buses amongst Midlothian respondents is likely to be a result of the
availability of the Lothian Bus £1.60 flat fare and the large number of
services to/from Edinburgh and corroborates the findings from the bus
consultations as discussed above.
A higher proportion of Scottish
Borders residents compared to Midlothian residents selected ‘the train is
not reliable enough’ (29% compared to 24%) and ‘it is too difficult to
get a seat’ (32% and 23% respectively). In comparison with the Year 1
evaluation, the proportion of Year 2 respondents from both the Scottish Borders
and Midlothian selecting these aspects is higher.
Figure 6.8a: Reasons for not
using the Borders Railway more frequently by geography
Figure 6.8b: Reasons for not
using the Borders Railway more frequently by geography
Figure 6.8c: Reasons for not
using the Borders Railway more frequently by geography
majority of respondents (72%) stated that they did not use the service more
frequently as the car was more convenient. Other common responses included the
lower cost of bus services (46%), the greater convenience provided by the bus
(43%), the cost of train fares (38%) and the inconvenience of bus connections
(31%). As was the case during the Year 1 Survey, bus options were more of a
draw amongst Midlothian residents compared to those in the Scottish Borders.
This is likely to be a result of the availability of the flat fares and the
more developed bus network in this area. Capacity and reliability issues were
more of a concern amongst non-user respondents based in the Scottish Borders
compared to Midlothian, with the proportion of respondents citing these issues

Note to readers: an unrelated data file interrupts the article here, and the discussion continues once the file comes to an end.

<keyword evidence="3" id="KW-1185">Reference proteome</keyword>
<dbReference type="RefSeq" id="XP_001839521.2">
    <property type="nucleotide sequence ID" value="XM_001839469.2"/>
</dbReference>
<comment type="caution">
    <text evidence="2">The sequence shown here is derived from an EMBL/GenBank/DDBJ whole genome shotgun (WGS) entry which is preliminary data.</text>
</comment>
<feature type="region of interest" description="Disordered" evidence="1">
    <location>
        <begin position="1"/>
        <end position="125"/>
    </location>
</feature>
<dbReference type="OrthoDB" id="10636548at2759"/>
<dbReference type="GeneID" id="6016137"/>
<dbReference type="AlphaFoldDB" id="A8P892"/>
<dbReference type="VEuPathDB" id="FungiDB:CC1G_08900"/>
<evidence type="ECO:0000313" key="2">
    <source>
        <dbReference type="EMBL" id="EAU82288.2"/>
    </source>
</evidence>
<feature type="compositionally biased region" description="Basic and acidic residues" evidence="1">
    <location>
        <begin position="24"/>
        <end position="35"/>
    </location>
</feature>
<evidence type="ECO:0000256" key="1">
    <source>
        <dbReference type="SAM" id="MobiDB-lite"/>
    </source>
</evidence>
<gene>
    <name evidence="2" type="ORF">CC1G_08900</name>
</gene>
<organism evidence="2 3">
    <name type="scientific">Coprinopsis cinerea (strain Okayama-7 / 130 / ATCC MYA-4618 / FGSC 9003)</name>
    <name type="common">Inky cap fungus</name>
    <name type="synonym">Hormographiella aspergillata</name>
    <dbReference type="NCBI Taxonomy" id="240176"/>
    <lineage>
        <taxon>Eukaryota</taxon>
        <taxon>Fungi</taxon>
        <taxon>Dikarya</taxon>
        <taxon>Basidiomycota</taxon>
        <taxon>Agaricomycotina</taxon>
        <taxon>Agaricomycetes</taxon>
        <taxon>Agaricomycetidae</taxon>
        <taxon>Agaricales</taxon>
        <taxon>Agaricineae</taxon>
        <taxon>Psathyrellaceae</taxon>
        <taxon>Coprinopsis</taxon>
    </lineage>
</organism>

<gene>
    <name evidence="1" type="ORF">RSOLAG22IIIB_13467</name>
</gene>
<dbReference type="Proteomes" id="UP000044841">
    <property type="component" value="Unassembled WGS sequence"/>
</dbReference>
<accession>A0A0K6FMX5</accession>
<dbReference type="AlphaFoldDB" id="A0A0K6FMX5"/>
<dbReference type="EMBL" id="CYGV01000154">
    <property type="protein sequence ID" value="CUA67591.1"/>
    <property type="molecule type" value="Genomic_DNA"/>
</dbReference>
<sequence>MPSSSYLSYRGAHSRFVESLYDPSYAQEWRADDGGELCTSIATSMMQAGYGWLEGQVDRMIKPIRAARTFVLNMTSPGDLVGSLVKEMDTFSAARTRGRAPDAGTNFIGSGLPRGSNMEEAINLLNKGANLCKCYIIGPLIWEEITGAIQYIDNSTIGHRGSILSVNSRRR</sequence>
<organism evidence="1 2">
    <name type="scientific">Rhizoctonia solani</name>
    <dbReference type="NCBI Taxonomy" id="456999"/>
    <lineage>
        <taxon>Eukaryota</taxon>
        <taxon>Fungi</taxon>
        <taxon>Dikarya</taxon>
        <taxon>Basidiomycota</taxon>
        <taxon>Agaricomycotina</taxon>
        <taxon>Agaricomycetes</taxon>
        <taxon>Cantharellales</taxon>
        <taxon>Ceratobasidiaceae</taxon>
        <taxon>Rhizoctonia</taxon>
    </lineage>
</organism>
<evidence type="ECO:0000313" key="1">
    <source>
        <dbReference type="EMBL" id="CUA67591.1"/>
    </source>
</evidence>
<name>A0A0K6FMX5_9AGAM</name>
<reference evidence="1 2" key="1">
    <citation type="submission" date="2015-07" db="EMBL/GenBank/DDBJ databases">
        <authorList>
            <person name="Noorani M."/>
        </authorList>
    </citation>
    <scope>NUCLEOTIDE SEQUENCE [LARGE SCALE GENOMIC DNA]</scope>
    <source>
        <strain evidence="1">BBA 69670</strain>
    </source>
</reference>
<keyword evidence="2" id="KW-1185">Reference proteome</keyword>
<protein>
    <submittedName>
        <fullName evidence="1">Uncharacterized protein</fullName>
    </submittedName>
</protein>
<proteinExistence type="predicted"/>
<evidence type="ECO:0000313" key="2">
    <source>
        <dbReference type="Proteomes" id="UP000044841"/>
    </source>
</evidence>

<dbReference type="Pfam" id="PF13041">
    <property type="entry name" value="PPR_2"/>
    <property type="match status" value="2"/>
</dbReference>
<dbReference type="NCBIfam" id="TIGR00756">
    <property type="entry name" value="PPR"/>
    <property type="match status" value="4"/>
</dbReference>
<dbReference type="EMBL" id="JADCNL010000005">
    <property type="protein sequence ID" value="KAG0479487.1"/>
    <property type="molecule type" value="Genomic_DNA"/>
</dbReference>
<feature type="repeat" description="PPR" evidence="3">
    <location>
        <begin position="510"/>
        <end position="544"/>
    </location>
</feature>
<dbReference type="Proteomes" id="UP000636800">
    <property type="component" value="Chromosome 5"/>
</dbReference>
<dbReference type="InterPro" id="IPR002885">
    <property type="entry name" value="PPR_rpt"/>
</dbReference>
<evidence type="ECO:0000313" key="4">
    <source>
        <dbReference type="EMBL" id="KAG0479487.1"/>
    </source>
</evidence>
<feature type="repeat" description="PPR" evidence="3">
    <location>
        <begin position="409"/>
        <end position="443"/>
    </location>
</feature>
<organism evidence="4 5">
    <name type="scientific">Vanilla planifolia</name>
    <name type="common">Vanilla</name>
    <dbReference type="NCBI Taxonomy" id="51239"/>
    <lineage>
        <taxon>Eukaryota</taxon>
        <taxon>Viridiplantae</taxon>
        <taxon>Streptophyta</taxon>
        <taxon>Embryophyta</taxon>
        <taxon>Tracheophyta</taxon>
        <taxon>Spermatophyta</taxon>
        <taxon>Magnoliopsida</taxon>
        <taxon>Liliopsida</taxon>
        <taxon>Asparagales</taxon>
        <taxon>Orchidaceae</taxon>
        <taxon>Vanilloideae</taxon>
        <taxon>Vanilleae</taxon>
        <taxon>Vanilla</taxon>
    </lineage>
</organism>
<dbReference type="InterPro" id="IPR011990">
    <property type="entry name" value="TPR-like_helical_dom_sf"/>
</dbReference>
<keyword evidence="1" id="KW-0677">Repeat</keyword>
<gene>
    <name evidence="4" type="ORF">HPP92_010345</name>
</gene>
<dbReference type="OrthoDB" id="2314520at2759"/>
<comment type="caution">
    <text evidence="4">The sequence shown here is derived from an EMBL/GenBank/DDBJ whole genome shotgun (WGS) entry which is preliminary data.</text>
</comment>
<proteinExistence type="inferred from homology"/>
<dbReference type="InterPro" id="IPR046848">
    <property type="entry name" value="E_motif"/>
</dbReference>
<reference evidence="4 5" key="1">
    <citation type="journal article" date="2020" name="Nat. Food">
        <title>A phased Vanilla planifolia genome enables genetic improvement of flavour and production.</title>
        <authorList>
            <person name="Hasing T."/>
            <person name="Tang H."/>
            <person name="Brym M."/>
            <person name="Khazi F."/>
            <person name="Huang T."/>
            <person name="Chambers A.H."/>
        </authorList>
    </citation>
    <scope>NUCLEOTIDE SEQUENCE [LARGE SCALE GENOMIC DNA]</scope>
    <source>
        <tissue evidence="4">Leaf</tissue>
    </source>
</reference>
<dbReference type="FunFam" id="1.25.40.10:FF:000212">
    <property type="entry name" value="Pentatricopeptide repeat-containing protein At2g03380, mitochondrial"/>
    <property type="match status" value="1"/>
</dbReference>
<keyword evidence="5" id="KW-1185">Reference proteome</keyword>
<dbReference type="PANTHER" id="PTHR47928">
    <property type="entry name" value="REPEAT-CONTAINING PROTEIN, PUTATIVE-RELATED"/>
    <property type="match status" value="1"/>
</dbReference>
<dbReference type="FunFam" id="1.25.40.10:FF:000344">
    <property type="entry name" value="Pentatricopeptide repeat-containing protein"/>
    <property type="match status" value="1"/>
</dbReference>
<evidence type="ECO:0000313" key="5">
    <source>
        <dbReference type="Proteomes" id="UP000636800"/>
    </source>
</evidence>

in Year 2 higher than the equivalent figures in Year 1.
What would encourage one-off
users / irregular users / non-users to make use of the railway / make use of
the railway more frequently?
In total, 40% (n=100) of respondents
to the Non-User Survey reported that improvements to the Borders Railway would
encourage them to use the service. This is comparable to the results from the
Year 1 evaluation in which 37% (n=84) of respondents selected this option.
Figure 6.9 provides a breakdown
of the factors which respondents said would encourage them to use the service.
The most popular response was ‘lower train fares’ (84%, n=84%). Other
common responses included ‘the ability to reliably get a seat on the train’ (68%,
n=68), ‘the extension of the Borders Railway to Carlisle’ (68%, n=68)
and ‘the ability to reliably get on the train at the time they wished to
travel’ (n=63%, n=63).
Figure 6.10: Factors which would
encourage use of the Borders Railway (all respondents)
There were slight differences in
the responses from Midlothian and Scottish Borders residents. In Midlothian,
the most popular improvements were ‘the ability to reliably get a seat on
the train’ and ‘improved reliability’ (63%, n=37 respectively). This
was followed by ‘the extension of the Borders Railway to Carlisle’ (61%,
n=36). Other popular improvements included ‘enhanced frequency throughout